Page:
May 3, 2009

Doctor Who Geekery Report: The Visitation (1982)

The Visitation (15-23 Feb 1982, w: Eric Saward, d: Peter Moffat)

I dug out the DVD of The Visitation this morning. Although it's quite well-regarded I never quite warmed to this story, and re-viewing it did little to further endear me to it.

There are a lot of decent ingredients to this story: a few good lines, an impressive looking monster, one particularly good supporting character (Richard Mace), some decent location shooting, the destruction of the Doctor's signature prop, and an interesting premise (aliens at the heart of the Plague and Great Fire of 1666), but it's all undercut by a lack of decent plotting, scripting, directing, etc.

John Nathan Turner saddled the period's writers with having a TARDIS crew of four to attend to (the Doctor, Adric, Nyssa & Tegan). Compare with the far more effective "Kinda", which found a contrivance to keep Nyssa asleep in the TARDIS for all four episodes, and Tegan trapped inside her own mind. The crew harkens back to the early days of the program when three companions were necessary to complement Hartnell's elderly, occasionally infirm persona, and each companion had their particular function: Ian was the man of action, Barbara the nurturer, and Susan the glass-ankled innocent. But here, the Doctor is more robust and the three companions lack distinction. Although Nyssa and Adric had scientific ability, it was rarely put to use. Tegan's character served very little purpose but to whine. (Ironically, in this story, Adric is the glass-ankled one!) All three do very little except get caught, escape, look for the Doctor, etc.

A comparatively gripping opening 'teaser' sequence in which a family of generic Restoration gentry get wiped out by unseen aliens starts the first episode off with momentum, which is promptly halted by a tedious story-padding scene of the Doctor and Co. recapping the previous story, setting Tegan up for her return and then her subsequent bitching out the Doctor when the TARDIS lands some-when else. They then spend the next three and a half episodes wandering around rather aimlessly, pausing every 23 minutes or so for a weak and utterly pointless cliffhanger ("Doctor, where are you?" "Oh, not again..." "No! Don't open that!")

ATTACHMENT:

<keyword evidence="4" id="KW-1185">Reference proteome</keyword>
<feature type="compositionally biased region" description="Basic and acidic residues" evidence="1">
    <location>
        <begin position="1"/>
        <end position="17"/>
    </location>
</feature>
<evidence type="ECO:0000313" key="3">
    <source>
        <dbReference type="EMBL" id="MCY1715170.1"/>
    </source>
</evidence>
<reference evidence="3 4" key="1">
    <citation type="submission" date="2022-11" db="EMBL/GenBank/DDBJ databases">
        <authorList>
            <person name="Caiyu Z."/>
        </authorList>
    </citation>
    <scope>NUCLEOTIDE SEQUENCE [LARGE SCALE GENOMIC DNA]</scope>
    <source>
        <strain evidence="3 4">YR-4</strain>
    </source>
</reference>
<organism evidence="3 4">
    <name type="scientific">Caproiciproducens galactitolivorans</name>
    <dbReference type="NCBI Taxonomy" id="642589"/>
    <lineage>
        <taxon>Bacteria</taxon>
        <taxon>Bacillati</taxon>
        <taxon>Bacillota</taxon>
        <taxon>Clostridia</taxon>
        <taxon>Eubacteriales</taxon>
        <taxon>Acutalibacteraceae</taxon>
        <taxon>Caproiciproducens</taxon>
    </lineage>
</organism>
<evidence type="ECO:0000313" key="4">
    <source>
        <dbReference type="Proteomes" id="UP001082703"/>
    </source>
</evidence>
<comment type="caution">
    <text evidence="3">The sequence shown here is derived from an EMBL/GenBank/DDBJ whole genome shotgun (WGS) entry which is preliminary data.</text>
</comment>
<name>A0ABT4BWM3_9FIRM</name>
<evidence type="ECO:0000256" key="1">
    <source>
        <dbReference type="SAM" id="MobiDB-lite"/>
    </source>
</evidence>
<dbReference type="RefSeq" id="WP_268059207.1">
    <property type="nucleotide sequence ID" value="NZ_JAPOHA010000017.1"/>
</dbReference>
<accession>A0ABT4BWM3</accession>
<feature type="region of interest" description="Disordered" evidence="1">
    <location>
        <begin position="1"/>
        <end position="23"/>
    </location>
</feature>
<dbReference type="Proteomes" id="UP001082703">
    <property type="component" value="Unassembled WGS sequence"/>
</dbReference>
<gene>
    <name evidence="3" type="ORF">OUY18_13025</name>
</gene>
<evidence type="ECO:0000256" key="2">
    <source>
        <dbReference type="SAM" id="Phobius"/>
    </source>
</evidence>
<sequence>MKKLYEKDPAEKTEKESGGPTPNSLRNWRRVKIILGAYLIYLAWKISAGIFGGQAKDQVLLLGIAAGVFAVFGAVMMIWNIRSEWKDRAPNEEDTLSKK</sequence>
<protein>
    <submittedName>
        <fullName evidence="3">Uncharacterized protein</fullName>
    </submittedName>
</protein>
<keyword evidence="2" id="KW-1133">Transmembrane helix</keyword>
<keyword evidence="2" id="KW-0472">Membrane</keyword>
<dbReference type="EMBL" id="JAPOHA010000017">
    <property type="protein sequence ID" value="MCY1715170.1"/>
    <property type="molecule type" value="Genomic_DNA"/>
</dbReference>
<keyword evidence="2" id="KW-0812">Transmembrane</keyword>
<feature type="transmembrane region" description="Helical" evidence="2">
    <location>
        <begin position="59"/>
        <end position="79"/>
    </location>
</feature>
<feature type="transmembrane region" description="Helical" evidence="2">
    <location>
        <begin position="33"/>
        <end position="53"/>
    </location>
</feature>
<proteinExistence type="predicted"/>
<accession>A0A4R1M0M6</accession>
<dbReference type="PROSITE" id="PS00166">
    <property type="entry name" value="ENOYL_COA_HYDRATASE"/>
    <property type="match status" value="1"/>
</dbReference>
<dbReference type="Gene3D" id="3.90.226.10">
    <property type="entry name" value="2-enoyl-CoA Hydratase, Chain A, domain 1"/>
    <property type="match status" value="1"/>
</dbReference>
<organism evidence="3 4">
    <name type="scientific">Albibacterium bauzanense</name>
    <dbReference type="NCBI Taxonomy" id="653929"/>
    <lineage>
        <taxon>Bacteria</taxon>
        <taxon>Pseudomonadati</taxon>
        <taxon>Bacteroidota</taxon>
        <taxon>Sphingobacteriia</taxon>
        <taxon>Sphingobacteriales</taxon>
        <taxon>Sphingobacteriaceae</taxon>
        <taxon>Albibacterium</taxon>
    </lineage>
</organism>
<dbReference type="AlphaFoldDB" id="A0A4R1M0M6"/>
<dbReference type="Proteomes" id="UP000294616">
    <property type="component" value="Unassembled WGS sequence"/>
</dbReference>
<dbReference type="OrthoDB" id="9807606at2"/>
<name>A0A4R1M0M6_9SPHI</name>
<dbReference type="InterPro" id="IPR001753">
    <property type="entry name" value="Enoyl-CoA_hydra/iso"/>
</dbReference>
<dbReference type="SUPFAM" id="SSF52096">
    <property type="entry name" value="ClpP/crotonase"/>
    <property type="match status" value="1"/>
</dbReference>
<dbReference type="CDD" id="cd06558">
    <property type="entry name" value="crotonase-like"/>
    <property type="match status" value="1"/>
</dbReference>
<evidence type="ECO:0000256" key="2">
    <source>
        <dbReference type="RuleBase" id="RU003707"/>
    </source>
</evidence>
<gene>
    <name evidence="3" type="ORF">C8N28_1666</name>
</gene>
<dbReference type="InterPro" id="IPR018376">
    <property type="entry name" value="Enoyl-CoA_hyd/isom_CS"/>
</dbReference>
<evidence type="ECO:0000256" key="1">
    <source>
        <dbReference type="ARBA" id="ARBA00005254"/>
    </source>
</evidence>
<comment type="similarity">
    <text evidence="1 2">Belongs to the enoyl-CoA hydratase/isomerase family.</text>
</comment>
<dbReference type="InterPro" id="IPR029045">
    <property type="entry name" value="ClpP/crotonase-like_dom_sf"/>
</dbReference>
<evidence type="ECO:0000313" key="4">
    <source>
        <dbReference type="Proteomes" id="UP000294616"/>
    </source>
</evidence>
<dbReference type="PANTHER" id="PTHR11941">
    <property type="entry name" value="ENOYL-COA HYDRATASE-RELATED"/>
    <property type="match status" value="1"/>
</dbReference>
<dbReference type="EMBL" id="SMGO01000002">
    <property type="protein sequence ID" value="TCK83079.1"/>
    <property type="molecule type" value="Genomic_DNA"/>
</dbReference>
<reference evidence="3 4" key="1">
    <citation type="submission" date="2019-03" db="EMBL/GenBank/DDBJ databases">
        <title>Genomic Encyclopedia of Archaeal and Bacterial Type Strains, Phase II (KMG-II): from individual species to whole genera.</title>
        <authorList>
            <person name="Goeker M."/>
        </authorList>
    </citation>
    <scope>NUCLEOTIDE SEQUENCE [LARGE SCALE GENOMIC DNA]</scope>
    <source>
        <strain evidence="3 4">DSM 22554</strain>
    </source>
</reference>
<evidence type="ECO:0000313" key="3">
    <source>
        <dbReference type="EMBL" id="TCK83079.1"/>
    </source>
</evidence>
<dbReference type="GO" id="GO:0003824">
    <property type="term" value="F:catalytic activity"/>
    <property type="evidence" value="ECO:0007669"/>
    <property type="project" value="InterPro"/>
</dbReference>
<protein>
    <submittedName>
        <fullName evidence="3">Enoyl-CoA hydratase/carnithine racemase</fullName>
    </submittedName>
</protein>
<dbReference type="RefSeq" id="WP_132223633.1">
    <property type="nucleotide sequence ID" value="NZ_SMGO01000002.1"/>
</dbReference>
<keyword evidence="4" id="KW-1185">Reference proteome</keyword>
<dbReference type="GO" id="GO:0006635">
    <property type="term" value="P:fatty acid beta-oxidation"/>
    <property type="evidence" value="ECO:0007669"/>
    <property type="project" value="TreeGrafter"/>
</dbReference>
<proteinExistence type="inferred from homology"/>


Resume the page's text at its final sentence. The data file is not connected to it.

Save for Mace, who's all but operating in a vacuum, the supporting characters have no distinction (they're not helped by the fact that Saward has them under mind control for most of the story). One yearns for a Holmsian double-act, or, well, anything memorable.

Quite a lot of obvious effort and expense went into the Terleptil costume, but then little effort went into making the Terleptil a memorable character. Apart from an offhand reference to the Terleptils' love of beauty (certainly not supported by the ship's bland design), the Terleptils are a pretty generic race. Saward tries to get us to generate some sympathy for the Terleptil; he's an escaped prisoner, an outcast among his own people, disfigured, etc. The ingredients are there, but are undercut by indifferent writing, directing, and production design. He doesn't even get a name. Or, as it turns out, clothes.

If anything, an introductory scene featuring the team of Terleptils escaping and crashing, something to establish their characters, their backgrounds, their intentions, etc, might have gone a long way toward engendering the sympathy Saward intended. Instead we get five minutes of a domestic scene featuring characters who are promptly killed off. (If he had to go with the family, instead of being killed couldn't they have been captured, forced to do terrible things under mind control, and then liberated at the end, perhaps with the father sacrificing his life or something? That would have at least been interesting. That's arguably what Robert Holmes would have done.)

I can hypothesize that in his early drafts, Saward had set the action in the middle of London. But of course to re-create plague-ridden London in 1666 would be cost-prohibitive, so the producers had him set the action to an unnamed village outside the city (with a population, apparently, of five), only moving into London late in Episode Four so the climax, i.e. the Great Fire, could occur.

This was Eric Saward's debut on Doctor Who. One wonders what JNT saw to inspire him to hire him as script editor, other than that he wrote a story on time that fit in the budget.

Well, at least it's better than Time-Flight, but I'm not in a hurry to watch it again. At least Time-Flight is so awful that it's entertaining. This is just plain boring.

My Grade: C-

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